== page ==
Thursday, October 2, 2014

USA: Adobe faces breakthrough class action via OSINT-X Newswires

Judge Lucy H. Koh of the Northern District of California concluded - on 4 September 2014 - that plaintiffs suing Adobe Systems Inc. had standing to bring claims against Adobe arising from data breach 2013. The class action accuses of failing to protect users' private information when hackers stole millions of credit card records.

As a result of the breach, various plaintiffs whose personal information had been compromised brought actions against Adobe alleging numerous violations of California's Customer Records Act and California's Unfair Competition Law (UCL). Adobe dismissed all claims, arguing that the plaintiffs lacked standing under U.S. Supreme Court's decision in Clapper v. Amnesty International USA, 133 S. Ct. 1138 (2013).

Most other courts since the Clapper decision have dismissed similar actions for lack of standing where data breach plaintiffs have not proven actual misuse of their data or harm. Judge Koh trimmed some of the plaintiffs' claims, concluding they had failed to establish any injury traceable to Adobes failure to timely notify customers of the breach. She also stated some plaintiffs had not adequately pleaded injury under California's UCL. Nevertheless, Koh concluded the hacking itself, in which hackers obtained personal information and decrypted credit card numbers, qualified as harm.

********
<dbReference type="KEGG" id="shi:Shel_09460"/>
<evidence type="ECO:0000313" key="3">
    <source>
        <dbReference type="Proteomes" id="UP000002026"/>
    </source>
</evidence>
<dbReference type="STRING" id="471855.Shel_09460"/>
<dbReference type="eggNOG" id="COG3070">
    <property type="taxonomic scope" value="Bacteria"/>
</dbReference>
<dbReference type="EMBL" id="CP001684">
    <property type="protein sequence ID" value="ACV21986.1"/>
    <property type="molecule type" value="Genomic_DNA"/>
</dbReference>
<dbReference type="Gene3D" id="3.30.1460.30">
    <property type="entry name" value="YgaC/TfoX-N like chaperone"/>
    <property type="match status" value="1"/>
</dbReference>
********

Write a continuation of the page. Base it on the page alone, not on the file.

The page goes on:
The court gave the plaintiffs 30 days to file a second amended complaint addressing the pleading deficiencies identified in the order.

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